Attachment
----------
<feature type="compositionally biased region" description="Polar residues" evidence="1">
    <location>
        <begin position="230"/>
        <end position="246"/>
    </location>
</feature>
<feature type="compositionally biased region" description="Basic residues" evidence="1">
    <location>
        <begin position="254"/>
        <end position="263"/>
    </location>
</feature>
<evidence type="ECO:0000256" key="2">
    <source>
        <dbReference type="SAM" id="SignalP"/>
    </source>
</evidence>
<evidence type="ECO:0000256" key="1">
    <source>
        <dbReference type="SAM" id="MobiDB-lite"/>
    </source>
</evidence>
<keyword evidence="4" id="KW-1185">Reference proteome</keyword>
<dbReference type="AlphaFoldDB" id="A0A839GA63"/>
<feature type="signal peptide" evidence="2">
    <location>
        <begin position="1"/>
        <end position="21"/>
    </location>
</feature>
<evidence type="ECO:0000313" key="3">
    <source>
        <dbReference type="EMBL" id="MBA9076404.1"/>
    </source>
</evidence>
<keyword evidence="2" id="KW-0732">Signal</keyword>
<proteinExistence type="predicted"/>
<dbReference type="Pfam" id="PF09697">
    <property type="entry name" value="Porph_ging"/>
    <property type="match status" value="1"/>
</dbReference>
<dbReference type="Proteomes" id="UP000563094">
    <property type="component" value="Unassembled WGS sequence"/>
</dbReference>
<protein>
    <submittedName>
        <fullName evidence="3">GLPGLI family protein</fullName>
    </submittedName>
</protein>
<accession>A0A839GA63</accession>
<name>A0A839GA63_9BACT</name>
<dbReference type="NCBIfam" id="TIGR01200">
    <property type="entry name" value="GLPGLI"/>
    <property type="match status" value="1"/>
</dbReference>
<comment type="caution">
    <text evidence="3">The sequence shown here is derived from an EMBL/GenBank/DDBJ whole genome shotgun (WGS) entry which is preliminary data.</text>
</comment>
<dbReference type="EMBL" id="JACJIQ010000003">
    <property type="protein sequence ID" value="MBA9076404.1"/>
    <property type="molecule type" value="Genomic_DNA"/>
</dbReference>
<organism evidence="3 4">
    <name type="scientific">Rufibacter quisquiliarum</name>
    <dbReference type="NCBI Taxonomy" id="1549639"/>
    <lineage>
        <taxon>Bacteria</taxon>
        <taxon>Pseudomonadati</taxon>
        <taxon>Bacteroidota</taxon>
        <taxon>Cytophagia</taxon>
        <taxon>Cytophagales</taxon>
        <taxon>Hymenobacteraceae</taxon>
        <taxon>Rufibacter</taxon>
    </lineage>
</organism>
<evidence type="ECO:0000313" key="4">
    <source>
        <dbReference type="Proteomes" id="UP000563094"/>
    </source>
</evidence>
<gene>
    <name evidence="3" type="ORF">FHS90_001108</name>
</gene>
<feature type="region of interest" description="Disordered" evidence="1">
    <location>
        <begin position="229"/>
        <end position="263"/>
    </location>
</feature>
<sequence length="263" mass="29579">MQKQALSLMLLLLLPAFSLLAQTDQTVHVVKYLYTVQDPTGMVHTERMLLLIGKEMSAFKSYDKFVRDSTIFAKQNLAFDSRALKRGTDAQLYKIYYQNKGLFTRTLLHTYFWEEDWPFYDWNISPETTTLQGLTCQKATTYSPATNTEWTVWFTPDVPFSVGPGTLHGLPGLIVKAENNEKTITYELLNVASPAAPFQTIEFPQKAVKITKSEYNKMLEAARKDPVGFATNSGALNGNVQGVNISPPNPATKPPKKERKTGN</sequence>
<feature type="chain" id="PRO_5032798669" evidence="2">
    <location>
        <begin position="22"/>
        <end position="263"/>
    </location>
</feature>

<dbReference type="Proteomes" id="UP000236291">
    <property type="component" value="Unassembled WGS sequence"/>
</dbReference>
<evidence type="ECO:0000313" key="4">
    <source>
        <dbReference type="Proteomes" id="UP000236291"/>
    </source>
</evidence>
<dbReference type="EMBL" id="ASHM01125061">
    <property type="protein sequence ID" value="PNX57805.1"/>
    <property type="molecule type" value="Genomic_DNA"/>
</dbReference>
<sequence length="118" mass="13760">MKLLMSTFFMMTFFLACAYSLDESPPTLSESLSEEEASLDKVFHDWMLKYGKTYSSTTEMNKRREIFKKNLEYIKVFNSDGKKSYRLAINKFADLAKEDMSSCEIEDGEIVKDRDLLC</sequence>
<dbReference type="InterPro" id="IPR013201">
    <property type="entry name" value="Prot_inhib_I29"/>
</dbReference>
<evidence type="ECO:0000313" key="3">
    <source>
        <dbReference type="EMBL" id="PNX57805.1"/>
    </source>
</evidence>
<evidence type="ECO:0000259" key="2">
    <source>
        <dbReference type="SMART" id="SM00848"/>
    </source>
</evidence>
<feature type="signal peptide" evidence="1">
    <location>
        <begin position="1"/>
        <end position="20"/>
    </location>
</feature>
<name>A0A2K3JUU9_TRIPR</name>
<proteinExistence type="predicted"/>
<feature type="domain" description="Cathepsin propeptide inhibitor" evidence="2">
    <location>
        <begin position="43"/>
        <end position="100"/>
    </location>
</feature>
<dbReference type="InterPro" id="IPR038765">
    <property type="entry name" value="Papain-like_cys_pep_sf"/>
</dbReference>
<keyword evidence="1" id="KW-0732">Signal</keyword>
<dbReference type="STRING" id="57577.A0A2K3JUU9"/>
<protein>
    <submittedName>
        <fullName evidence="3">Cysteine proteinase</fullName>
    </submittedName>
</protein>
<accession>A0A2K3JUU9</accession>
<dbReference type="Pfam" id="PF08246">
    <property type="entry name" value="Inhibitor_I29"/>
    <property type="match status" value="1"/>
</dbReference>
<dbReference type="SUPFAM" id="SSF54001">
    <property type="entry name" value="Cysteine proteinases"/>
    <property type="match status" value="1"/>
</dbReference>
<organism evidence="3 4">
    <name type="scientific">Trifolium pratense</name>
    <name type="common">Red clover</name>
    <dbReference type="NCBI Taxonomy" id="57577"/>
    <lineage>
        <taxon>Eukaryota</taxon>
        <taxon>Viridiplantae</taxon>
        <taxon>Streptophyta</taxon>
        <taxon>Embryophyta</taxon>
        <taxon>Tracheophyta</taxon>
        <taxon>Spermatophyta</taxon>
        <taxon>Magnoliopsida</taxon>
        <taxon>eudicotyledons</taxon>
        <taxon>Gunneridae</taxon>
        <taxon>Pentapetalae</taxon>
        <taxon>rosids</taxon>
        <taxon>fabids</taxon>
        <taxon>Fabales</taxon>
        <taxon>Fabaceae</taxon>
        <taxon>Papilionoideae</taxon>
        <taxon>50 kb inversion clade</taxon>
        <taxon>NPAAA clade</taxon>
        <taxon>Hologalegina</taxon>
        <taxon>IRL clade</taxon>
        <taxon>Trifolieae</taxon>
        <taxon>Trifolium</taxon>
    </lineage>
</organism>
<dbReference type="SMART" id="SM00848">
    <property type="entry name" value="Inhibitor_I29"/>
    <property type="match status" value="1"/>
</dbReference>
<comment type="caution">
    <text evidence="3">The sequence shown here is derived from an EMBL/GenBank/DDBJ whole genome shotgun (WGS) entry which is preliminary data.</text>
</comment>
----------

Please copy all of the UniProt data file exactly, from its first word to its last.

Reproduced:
<feature type="compositionally biased region" description="Polar residues" evidence="1">
    <location>
        <begin position="230"/>
        <end position="246"/>
    </location>
</feature>
<feature type="compositionally biased region" description="Basic residues" evidence="1">
    <location>
        <begin position="254"/>
        <end position="263"/>
    </location>
</feature>
<evidence type="ECO:0000256" key="2">
    <source>
        <dbReference type="SAM" id="SignalP"/>
    </source>
</evidence>
<evidence type="ECO:0000256" key="1">
    <source>
        <dbReference type="SAM" id="MobiDB-lite"/>
    </source>
</evidence>
<keyword evidence="4" id="KW-1185">Reference proteome</keyword>
<dbReference type="AlphaFoldDB" id="A0A839GA63"/>
<feature type="signal peptide" evidence="2">
    <location>
        <begin position="1"/>
        <end position="21"/>
    </location>
</feature>
<evidence type="ECO:0000313" key="3">
    <source>
        <dbReference type="EMBL" id="MBA9076404.1"/>
    </source>
</evidence>
<keyword evidence="2" id="KW-0732">Signal</keyword>
<proteinExistence type="predicted"/>
<dbReference type="Pfam" id="PF09697">
    <property type="entry name" value="Porph_ging"/>
    <property type="match status" value="1"/>
</dbReference>
<dbReference type="Proteomes" id="UP000563094">
    <property type="component" value="Unassembled WGS sequence"/>
</dbReference>
<protein>
    <submittedName>
        <fullName evidence="3">GLPGLI family protein</fullName>
    </submittedName>
</protein>
<accession>A0A839GA63</accession>
<name>A0A839GA63_9BACT</name>
<dbReference type="NCBIfam" id="TIGR01200">
    <property type="entry name" value="GLPGLI"/>
    <property type="match status" value="1"/>
</dbReference>
<comment type="caution">
    <text evidence="3">The sequence shown here is derived from an EMBL/GenBank/DDBJ whole genome shotgun (WGS) entry which is preliminary data.</text>
</comment>
<dbReference type="EMBL" id="JACJIQ010000003">
    <property type="protein sequence ID" value="MBA9076404.1"/>
    <property type="molecule type" value="Genomic_DNA"/>
</dbReference>
<organism evidence="3 4">
    <name type="scientific">Rufibacter quisquiliarum</name>
    <dbReference type="NCBI Taxonomy" id="1549639"/>
    <lineage>
        <taxon>Bacteria</taxon>
        <taxon>Pseudomonadati</taxon>
        <taxon>Bacteroidota</taxon>
        <taxon>Cytophagia</taxon>
        <taxon>Cytophagales</taxon>
        <taxon>Hymenobacteraceae</taxon>
        <taxon>Rufibacter</taxon>
    </lineage>
</organism>
<evidence type="ECO:0000313" key="4">
    <source>
        <dbReference type="Proteomes" id="UP000563094"/>
    </source>
</evidence>
<gene>
    <name evidence="3" type="ORF">FHS90_001108</name>
</gene>
<feature type="region of interest" description="Disordered" evidence="1">
    <location>
        <begin position="229"/>
        <end position="263"/>
    </location>
</feature>
<sequence length="263" mass="29579">MQKQALSLMLLLLLPAFSLLAQTDQTVHVVKYLYTVQDPTGMVHTERMLLLIGKEMSAFKSYDKFVRDSTIFAKQNLAFDSRALKRGTDAQLYKIYYQNKGLFTRTLLHTYFWEEDWPFYDWNISPETTTLQGLTCQKATTYSPATNTEWTVWFTPDVPFSVGPGTLHGLPGLIVKAENNEKTITYELLNVASPAAPFQTIEFPQKAVKITKSEYNKMLEAARKDPVGFATNSGALNGNVQGVNISPPNPATKPPKKERKTGN</sequence>
<feature type="chain" id="PRO_5032798669" evidence="2">
    <location>
        <begin position="22"/>
        <end position="263"/>
    </location>
</feature>

<dbReference type="Proteomes" id="UP000236291">
    <property type="component" value="Unassembled WGS sequence"/>
</dbReference>
<evidence type="ECO:0000313" key="4">
    <source>
        <dbReference type="Proteomes" id="UP000236291"/>
    </source>
</evidence>
<dbReference type="EMBL" id="ASHM01125061">
    <property type="protein sequence ID" value="PNX57805.1"/>
    <property type="molecule type" value="Genomic_DNA"/>
</dbReference>
<sequence length="118" mass="13760">MKLLMSTFFMMTFFLACAYSLDESPPTLSESLSEEEASLDKVFHDWMLKYGKTYSSTTEMNKRREIFKKNLEYIKVFNSDGKKSYRLAINKFADLAKEDMSSCEIEDGEIVKDRDLLC</sequence>
<dbReference type="InterPro" id="IPR013201">
    <property type="entry name" value="Prot_inhib_I29"/>
</dbReference>
<evidence type="ECO:0000313" key="3">
    <source>
        <dbReference type="EMBL" id="PNX57805.1"/>
    </source>
</evidence>
<evidence type="ECO:0000259" key="2">
    <source>
        <dbReference type="SMART" id="SM00848"/>
    </source>
</evidence>
<feature type="signal peptide" evidence="1">
    <location>
        <begin position="1"/>
        <end position="20"/>
    </location>
</feature>
<name>A0A2K3JUU9_TRIPR</name>
<proteinExistence type="predicted"/>
<feature type="domain" description="Cathepsin propeptide inhibitor" evidence="2">
    <location>
        <begin position="43"/>
        <end position="100"/>
    </location>
</feature>
<dbReference type="InterPro" id="IPR038765">
    <property type="entry name" value="Papain-like_cys_pep_sf"/>
</dbReference>
<keyword evidence="1" id="KW-0732">Signal</keyword>
<dbReference type="STRING" id="57577.A0A2K3JUU9"/>
<protein>
    <submittedName>
        <fullName evidence="3">Cysteine proteinase</fullName>
    </submittedName>
</protein>
<accession>A0A2K3JUU9</accession>
<dbReference type="Pfam" id="PF08246">
    <property type="entry name" value="Inhibitor_I29"/>
    <property type="match status" value="1"/>
</dbReference>
<dbReference type="SUPFAM" id="SSF54001">
    <property type="entry name" value="Cysteine proteinases"/>
    <property type="match status" value="1"/>
</dbReference>
<organism evidence="3 4">
    <name type="scientific">Trifolium pratense</name>
    <name type="common">Red clover</name>
    <dbReference type="NCBI Taxonomy" id="57577"/>
    <lineage>
        <taxon>Eukaryota</taxon>
        <taxon>Viridiplantae</taxon>
        <taxon>Streptophyta</taxon>
        <taxon>Embryophyta</taxon>
        <taxon>Tracheophyta</taxon>
        <taxon>Spermatophyta</taxon>
        <taxon>Magnoliopsida</taxon>
        <taxon>eudicotyledons</taxon>
        <taxon>Gunneridae</taxon>
        <taxon>Pentapetalae</taxon>
        <taxon>rosids</taxon>
        <taxon>fabids</taxon>
        <taxon>Fabales</taxon>
        <taxon>Fabaceae</taxon>
        <taxon>Papilionoideae</taxon>
        <taxon>50 kb inversion clade</taxon>
        <taxon>NPAAA clade</taxon>
        <taxon>Hologalegina</taxon>
        <taxon>IRL clade</taxon>
        <taxon>Trifolieae</taxon>
        <taxon>Trifolium</taxon>
    </lineage>
</organism>
<dbReference type="SMART" id="SM00848">
    <property type="entry name" value="Inhibitor_I29"/>
    <property type="match status" value="1"/>
</dbReference>
<comment type="caution">
    <text evidence="3">The sequence shown here is derived from an EMBL/GenBank/DDBJ whole genome shotgun (WGS) entry which is preliminary data.</text>
</comment>